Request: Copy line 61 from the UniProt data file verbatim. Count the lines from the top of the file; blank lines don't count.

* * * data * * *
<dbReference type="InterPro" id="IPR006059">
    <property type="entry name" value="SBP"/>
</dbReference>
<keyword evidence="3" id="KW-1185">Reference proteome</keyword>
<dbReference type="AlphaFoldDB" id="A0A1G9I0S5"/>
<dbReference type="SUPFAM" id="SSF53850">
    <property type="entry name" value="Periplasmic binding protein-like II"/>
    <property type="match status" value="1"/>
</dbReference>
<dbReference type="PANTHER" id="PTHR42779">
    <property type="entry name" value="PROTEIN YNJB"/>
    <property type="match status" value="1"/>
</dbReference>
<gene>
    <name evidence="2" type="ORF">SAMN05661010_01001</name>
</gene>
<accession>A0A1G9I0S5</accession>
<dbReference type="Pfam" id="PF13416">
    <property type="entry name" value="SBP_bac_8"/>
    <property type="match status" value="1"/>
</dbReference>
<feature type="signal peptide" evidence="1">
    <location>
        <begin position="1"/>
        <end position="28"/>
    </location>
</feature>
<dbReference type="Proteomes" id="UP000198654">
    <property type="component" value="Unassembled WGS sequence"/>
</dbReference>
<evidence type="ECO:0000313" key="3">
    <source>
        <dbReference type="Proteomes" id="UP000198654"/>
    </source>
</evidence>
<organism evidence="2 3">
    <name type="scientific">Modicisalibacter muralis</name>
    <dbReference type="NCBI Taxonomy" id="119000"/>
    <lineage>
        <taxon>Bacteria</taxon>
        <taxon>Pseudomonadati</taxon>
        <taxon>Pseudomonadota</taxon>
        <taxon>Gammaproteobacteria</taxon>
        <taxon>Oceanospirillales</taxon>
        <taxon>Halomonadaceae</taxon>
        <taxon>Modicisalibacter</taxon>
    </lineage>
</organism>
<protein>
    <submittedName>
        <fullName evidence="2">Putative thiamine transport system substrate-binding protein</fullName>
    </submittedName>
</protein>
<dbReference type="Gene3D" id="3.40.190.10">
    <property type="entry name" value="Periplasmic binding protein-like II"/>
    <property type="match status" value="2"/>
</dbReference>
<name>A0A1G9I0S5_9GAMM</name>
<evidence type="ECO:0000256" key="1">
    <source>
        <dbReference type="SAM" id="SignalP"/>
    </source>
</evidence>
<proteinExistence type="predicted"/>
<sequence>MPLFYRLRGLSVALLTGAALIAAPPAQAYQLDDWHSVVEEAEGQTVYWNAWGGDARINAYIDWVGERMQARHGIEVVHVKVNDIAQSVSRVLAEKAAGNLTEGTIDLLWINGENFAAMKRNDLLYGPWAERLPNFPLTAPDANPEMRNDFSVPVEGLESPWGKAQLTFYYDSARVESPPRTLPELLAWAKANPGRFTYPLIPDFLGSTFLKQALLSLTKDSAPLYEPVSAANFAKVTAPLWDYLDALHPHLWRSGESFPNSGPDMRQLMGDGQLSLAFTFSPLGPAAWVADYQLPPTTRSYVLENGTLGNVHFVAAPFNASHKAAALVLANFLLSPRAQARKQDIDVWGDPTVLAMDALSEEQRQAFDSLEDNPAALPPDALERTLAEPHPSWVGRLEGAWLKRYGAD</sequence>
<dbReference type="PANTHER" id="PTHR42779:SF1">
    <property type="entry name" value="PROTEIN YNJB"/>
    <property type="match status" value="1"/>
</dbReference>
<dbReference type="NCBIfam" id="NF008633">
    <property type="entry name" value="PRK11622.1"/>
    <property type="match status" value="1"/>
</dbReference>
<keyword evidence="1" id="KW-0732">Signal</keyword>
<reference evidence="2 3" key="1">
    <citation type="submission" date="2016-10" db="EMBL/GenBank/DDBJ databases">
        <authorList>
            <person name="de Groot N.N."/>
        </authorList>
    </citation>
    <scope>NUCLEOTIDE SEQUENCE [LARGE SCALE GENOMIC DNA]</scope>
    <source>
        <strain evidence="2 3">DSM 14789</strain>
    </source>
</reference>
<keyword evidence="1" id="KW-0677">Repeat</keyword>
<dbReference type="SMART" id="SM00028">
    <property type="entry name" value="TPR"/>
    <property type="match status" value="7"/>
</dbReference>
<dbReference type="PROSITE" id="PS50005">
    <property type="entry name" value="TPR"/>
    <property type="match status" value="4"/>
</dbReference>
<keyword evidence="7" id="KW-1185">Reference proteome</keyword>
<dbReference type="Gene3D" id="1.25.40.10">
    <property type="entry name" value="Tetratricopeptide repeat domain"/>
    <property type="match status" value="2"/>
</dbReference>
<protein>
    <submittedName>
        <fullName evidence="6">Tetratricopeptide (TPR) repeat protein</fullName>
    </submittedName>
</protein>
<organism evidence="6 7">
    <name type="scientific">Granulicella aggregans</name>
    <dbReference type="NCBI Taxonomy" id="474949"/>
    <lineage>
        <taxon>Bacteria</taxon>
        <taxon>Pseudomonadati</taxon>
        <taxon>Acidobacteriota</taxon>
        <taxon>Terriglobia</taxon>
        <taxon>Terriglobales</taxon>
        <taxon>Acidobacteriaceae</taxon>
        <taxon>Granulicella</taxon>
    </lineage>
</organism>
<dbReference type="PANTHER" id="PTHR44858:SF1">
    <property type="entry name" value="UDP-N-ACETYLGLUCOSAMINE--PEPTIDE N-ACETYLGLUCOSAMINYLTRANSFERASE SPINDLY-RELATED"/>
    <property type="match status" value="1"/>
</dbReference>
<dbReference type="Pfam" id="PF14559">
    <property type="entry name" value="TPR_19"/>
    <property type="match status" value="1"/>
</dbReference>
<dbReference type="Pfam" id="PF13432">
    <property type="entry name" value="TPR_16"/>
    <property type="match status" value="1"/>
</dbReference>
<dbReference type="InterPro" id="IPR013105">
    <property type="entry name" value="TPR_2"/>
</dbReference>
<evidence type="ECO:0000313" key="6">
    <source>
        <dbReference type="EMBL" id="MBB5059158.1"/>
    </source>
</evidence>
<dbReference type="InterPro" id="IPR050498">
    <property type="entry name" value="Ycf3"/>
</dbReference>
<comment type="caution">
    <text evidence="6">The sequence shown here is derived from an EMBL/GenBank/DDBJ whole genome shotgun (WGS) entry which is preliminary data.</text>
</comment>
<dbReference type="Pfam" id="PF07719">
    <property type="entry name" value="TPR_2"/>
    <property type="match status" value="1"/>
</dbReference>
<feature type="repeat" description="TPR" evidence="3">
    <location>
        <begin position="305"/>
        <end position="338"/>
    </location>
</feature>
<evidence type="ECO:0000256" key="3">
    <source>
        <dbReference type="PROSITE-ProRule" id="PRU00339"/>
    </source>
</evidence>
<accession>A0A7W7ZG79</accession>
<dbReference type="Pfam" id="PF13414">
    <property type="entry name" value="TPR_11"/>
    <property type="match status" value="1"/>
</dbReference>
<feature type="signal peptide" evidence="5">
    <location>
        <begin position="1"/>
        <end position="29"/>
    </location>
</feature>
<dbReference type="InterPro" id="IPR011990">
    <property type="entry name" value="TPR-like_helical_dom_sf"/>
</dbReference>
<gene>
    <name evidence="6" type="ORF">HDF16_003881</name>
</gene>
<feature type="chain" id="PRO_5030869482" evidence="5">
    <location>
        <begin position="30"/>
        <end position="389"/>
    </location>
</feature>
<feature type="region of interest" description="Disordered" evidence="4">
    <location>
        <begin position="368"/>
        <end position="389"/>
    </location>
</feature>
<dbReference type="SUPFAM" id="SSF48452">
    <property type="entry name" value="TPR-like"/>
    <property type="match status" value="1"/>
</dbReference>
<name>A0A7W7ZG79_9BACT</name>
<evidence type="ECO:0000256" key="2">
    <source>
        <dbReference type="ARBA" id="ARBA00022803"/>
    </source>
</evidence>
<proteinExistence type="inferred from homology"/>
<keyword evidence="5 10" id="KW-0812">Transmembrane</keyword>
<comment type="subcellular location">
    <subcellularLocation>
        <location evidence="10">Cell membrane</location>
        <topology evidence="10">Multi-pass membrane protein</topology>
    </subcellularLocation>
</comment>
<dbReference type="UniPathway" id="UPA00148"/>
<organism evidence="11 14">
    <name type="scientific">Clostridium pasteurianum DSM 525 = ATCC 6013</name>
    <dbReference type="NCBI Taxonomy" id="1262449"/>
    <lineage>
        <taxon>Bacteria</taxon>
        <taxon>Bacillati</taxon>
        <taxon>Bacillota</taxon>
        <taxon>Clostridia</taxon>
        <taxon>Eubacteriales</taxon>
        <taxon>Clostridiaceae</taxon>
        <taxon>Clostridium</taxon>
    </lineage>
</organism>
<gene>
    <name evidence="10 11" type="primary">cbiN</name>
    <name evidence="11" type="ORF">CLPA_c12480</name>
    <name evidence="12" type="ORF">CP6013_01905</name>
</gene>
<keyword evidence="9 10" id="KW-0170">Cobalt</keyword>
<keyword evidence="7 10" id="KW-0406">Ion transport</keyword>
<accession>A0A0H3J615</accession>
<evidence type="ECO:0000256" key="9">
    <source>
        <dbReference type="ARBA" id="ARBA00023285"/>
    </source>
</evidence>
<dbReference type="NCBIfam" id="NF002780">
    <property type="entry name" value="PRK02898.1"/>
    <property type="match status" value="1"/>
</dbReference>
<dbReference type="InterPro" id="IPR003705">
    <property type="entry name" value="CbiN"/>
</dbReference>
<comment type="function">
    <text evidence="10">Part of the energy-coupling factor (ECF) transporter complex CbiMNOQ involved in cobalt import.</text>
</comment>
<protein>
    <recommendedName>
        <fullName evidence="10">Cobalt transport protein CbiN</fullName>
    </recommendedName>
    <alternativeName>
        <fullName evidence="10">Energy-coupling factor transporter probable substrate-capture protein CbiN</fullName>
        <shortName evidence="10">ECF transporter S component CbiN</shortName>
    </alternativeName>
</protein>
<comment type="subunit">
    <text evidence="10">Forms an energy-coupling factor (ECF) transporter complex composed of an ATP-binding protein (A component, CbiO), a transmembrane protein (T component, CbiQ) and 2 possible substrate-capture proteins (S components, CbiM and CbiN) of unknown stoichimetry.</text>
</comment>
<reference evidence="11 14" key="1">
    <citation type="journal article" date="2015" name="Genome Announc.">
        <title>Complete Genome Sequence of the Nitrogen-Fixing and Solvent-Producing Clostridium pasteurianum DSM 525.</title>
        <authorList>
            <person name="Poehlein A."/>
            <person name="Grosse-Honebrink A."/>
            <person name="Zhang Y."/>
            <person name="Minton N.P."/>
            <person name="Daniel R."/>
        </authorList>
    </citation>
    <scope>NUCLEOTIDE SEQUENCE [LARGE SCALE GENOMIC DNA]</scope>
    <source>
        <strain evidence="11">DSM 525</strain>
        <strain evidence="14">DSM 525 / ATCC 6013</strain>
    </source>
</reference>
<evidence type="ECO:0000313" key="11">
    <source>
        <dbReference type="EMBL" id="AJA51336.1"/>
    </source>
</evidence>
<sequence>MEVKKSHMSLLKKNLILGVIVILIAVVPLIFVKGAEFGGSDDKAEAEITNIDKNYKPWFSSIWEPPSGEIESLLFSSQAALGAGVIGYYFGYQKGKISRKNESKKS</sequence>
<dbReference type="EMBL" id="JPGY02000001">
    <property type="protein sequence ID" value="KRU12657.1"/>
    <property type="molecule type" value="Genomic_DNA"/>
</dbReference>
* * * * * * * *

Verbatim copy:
        <dbReference type="SAM" id="SignalP"/>